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Health survey reveals wide challenges to care in the town

Tuesday, 23rd September 2014.

Patients and the public in Haverhill have asked for greater investment to improve access to health services in the town.

This follows research conducted by Healthwatch Suffolk, the consumer champion for health and care services in the county.

It found that patients were finding it difficult to obtain appointments to visit a doctor because they considered that there were not enough GPs and doctors surgeries available.

Throughout May to July 2014, the public were invited by Healthwatch Suffolk to give views through surveys and a focus group which was held at the town's Leisure Centre.

Many people consider health services to be an important topic in the town and 627 people responded in total.

Healthwatch Suffolk initiated the project in response to local feedback that it received regarding the services including information from the town council.

The survey found that:
43 per cent of respondents were not happy with services provided by their GP surgery;
419 (68 per cent) people said that they lacked confidence that they could obtain an appointment to see a doctor when they needed one.

The figures, when broken down by practice, are as follows:
o 234 (77 per cent) patients of the Christmas Maltings and Clements practice;
o 143 (70 per cent) patients of the Christmas Maltings practice;
o 37 (40 per cent) patients of the Stourview Medical Centre.

People found it easy to cancel appointments. Experience of this process was generally positive.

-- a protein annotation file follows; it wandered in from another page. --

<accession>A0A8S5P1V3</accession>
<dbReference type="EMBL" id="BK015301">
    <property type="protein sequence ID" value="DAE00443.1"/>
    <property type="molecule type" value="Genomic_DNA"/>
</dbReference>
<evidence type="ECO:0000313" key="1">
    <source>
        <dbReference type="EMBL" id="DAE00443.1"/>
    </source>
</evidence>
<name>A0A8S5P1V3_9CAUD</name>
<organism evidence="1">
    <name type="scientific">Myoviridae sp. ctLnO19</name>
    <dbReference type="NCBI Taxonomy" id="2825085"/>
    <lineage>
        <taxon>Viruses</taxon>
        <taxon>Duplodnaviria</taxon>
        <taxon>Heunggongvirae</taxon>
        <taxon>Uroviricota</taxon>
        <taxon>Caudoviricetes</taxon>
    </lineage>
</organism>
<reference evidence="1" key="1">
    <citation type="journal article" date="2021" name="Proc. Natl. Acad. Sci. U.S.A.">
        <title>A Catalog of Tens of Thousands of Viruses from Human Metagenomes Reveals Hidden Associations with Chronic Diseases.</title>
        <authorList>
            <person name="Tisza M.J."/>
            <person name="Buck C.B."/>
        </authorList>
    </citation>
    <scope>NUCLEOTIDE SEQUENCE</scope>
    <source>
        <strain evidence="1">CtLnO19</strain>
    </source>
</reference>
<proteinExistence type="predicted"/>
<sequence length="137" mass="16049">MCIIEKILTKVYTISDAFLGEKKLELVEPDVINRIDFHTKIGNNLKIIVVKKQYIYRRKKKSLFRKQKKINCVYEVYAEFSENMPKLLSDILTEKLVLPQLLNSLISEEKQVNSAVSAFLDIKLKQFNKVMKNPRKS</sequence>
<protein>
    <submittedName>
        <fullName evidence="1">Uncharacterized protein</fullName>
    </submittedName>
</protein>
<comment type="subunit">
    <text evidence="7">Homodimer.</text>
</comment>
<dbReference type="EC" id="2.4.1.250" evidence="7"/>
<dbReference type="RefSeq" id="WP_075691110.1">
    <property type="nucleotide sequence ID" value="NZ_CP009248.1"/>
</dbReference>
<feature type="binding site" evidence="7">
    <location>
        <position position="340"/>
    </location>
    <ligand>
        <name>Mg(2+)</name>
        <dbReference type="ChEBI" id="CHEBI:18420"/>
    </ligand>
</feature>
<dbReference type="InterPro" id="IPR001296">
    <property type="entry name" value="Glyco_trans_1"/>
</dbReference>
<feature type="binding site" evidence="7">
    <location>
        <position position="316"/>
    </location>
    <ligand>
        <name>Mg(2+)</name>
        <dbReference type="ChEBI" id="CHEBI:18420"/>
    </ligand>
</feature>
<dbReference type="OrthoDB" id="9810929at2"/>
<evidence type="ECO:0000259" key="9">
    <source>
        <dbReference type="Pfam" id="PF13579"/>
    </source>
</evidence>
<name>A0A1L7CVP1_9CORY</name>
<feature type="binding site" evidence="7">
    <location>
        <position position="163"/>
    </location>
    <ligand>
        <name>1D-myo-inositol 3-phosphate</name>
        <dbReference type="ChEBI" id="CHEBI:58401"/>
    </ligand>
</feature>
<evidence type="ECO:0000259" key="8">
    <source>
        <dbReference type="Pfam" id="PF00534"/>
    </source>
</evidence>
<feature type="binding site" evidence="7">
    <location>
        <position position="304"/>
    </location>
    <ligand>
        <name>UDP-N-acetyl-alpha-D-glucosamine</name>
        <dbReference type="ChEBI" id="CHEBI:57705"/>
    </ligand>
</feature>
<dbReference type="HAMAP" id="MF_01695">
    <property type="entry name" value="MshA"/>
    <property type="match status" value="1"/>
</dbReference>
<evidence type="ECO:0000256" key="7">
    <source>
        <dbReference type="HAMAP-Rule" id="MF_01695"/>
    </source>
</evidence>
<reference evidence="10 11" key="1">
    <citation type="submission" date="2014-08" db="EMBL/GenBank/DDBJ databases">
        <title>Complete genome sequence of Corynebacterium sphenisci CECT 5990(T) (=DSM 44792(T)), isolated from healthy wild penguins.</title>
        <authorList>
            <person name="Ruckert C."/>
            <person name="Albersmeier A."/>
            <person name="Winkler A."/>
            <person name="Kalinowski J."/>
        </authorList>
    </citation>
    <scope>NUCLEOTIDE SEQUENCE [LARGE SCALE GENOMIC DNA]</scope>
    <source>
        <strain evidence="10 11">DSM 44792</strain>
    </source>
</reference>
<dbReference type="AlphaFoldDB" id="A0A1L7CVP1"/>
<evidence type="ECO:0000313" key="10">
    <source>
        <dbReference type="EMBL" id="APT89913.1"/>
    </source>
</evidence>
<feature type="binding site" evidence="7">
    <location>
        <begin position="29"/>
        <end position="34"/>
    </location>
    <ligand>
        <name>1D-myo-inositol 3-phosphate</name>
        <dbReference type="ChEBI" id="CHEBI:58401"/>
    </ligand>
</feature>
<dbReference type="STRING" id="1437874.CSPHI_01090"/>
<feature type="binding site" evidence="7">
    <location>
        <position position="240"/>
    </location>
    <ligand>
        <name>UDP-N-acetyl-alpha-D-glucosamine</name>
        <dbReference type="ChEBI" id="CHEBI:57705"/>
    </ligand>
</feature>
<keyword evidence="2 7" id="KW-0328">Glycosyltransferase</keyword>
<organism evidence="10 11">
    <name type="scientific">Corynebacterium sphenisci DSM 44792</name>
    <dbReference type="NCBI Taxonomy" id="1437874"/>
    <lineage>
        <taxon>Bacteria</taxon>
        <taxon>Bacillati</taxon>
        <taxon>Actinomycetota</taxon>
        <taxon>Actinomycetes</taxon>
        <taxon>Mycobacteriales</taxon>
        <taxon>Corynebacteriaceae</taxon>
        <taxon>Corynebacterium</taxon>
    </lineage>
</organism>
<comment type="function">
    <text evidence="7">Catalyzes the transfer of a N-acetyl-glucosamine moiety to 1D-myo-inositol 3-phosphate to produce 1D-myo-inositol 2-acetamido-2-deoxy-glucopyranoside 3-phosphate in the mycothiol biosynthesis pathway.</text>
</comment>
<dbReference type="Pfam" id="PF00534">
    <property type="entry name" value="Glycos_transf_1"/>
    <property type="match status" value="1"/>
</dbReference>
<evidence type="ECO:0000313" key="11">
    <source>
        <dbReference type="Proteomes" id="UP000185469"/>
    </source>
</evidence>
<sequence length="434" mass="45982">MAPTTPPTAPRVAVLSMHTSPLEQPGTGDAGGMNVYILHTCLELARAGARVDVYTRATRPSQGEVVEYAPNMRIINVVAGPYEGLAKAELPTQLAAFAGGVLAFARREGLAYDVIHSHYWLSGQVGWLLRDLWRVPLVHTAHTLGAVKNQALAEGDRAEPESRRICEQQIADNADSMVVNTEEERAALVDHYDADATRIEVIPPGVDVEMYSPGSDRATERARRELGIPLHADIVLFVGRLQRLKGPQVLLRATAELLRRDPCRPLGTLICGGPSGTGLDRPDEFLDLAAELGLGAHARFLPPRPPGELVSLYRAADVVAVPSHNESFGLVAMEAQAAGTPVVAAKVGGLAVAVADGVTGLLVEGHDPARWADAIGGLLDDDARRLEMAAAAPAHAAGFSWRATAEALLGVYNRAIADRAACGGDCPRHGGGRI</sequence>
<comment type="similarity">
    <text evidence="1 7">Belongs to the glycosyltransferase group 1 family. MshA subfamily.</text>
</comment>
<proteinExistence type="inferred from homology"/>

Qualitative feedback about the services indicated that patients want access to extended opening hours and alternative services such as the popular walk-in centre that used to the serve the town.

People also expressed that there are not enough doctors or surgeries to meet the needs of Haverhill and that there needs to be an easier process through which people can book appointments to see a doctor.

During the research, Healthwatch Suffolk received information about plans to merge two of the practices into one surgery.

It was therefore important to incorporate the views of local patients on these plans.

Responses (52 in total) in this area showed that:
18 (40 per cent) people who responded to this question were negative about the merger, 16 (37 per cent) were positive and four (nine per cent) were neutral.
Six people (14 per cent) were unaware of the plans.
Patient comments indicate that patients have a mixed understanding of what the merger will mean for them and 67 per cent of 46 individuals said that they had concerns.
A majority (29, 64 per cent) of patients expressed the view that they would like the merged practice to run from two sites in the town as with existing arrangements.

Healthwatch Suffolk chief executive Annie Topping said: I would like to thank everyone that took part to contribute their views.

"While this work has focused on GP services in Haverhill, we believe that the results are indicative of wider challenges faced by our local health and care system.

Haverhill Online News

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